Lynda Tutorials

Learning on the go, features over 2,300 courses, compiled of over 110,000 video tutorials. Lynda is an excellent resource for students, faculty, and staff to learn software, creative techniques, and business skills at their own pace. Vetted instructors walk the user through tutorials that are segmented into easily digestible videos, available anytime on their desktop or mobile device. You can assign specific tutorials for a project or course work, and/or provide tutorials to supplement a course.

NBC Learn

NBC Learn was originally developed for use in K-12, but has since been adapted for Higher Education. Through a licensing arrangement, Penn State instructors and students can access the NBC Learn archives of high-quality archival video of historical events and documentary shorts. The vast archives of educational content  includes history/politics, science, the arts, social issues, business/economics, and more.  Students can access historic footage in order to gain additional perspectives into recent historical and political events. The archival footage can also serve as a point of departure for a discussion of mainstream media coverage of current events, including changes in coverage over time. In addition, the video format can provide an optimal way to present images to students, which can enhance comprehension of many topics.  (There’s even some brand new content on the Science and Engineering of the 2014 U.S. Olympic Games – including The Science of Ice and the Science of Snow.)


Blog vs. ePortfolio Consideration

During the past year, I’ve had several opportunities to work with faculty on integrating a blog and/or ePortfolio project into their courses. I’ve also been able to work with their students during a computer lab session to help them get started. Most recently, I worked with the faculty in the elementary education program to encourage the use of blogs within the ePortfolio space within the entire program.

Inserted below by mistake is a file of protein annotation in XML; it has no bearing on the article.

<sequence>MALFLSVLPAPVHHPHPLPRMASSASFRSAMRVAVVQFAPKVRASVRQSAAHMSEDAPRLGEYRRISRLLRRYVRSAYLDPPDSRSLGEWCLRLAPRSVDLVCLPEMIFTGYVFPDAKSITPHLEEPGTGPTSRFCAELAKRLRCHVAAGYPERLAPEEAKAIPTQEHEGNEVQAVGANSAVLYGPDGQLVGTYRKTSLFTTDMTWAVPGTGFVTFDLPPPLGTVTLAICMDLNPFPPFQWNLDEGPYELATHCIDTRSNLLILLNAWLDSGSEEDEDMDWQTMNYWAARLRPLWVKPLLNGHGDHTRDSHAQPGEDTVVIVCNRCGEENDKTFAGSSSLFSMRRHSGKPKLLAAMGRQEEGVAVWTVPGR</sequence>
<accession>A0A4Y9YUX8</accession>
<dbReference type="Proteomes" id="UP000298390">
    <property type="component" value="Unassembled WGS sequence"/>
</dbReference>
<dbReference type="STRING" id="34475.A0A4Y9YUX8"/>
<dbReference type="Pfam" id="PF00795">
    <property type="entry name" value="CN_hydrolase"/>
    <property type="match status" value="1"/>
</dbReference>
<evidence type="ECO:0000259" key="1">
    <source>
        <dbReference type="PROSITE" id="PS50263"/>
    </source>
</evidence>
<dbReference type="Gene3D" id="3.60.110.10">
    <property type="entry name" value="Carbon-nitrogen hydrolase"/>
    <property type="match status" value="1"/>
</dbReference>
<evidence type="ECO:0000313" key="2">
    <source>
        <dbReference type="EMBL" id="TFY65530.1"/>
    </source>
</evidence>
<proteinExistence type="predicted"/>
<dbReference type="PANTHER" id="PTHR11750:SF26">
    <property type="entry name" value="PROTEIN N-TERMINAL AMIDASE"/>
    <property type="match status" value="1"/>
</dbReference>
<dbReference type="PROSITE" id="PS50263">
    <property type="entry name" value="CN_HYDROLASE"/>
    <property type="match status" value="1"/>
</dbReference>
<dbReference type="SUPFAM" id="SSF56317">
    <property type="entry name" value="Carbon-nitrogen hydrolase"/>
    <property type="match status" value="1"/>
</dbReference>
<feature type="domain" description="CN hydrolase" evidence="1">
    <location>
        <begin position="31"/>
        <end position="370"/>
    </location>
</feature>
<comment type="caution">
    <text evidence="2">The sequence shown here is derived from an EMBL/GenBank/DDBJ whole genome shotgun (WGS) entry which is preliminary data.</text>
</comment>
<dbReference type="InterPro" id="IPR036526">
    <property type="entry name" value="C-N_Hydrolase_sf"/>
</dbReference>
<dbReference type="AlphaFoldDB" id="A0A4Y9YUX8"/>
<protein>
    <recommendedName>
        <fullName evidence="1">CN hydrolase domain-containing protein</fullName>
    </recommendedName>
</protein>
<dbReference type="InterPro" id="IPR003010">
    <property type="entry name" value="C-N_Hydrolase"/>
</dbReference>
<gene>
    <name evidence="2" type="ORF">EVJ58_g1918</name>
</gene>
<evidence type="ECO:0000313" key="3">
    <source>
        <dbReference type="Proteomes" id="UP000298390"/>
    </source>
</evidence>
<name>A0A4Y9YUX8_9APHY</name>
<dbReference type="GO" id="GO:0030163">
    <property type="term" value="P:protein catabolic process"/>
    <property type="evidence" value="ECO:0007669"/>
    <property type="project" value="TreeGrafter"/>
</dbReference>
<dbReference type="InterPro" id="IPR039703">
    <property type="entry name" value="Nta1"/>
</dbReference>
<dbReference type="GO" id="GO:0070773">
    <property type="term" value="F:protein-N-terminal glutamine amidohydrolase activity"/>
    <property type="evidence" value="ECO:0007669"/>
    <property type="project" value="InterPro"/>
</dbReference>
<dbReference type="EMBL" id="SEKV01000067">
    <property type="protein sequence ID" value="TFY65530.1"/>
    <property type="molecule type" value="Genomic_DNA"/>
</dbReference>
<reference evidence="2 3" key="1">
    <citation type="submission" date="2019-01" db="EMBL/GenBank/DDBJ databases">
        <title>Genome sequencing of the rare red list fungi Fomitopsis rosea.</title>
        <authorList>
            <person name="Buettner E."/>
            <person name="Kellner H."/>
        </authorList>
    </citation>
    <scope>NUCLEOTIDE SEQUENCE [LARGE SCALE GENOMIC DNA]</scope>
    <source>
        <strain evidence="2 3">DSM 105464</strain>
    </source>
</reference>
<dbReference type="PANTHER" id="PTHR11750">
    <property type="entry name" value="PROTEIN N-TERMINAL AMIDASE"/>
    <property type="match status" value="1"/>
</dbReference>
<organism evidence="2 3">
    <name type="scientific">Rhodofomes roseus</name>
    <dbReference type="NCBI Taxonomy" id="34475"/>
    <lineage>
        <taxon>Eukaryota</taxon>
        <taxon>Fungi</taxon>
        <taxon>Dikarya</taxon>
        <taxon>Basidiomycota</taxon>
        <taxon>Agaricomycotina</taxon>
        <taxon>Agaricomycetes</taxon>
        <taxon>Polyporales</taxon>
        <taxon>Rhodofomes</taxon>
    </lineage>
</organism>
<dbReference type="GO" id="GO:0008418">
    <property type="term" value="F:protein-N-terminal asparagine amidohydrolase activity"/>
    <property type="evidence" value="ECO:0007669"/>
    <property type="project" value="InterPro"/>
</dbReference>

Yesterday I had the great pleasure to work with a wonderful group of students who will be sharing quite a bit of their classwork online this semester. Thanks to a question from one of the students, we all pondered whether the semester-long project was best suited for the blog, which was our initial intent, or a webpage. Because we had been so focused on the blog initiative within the ePortfolio space, we really hadn’t considered this alternative solution. The conversation involved the students, the instructor, and me, so the students really had ownership in the final decision which was to create a new page within their ePortfolio rather than doing blog entries.

So, what considerations were taken into account? This assignment really wasn’t a reflective activity as much as a reading log, providing information about the children’s literature they are reviewing this semester. The instructor has provided the students with a template to use which they can fill in, save, and upload for each assignment, and then link to it from within their webpage. It keeps this specific coursework on a webpage separate from their other coursework, making it easy to point someone directly to it. At the end of the semester, this project will be over, so then it becomes an artifact of their undergraduate education. Perhaps they will want to “clean up” the webpage to preserve only those reading logs that represent their best work, or that best represent their learning during the course of the semester. Perhaps they will only want to preserve their best example from each genre. These pages will be easy to gather for assessment purposes using the tag provided by the instructor.

In reflecting on how I could have missed the need for this conversation, I realized that I was concentrating on learning the tool and hadn’t paid attention to the process. In the blog/ePortfolio workshop, the focus has been on the tool and how to use it. We haven’t discussed with students or faculty how to look at the ePortfolio holistically and make decisions about its overall design and placement of artifacts. We also haven’t discussed specifically how to incorporate students’ work into the assessment process, especially those efforts towards accreditation. There’s definitely more work to be done!

I appreciate the work of Dr. Mary Napoli and her EDUC 421 students to help me highlight some considerations for those working with blogs and ePortfolios!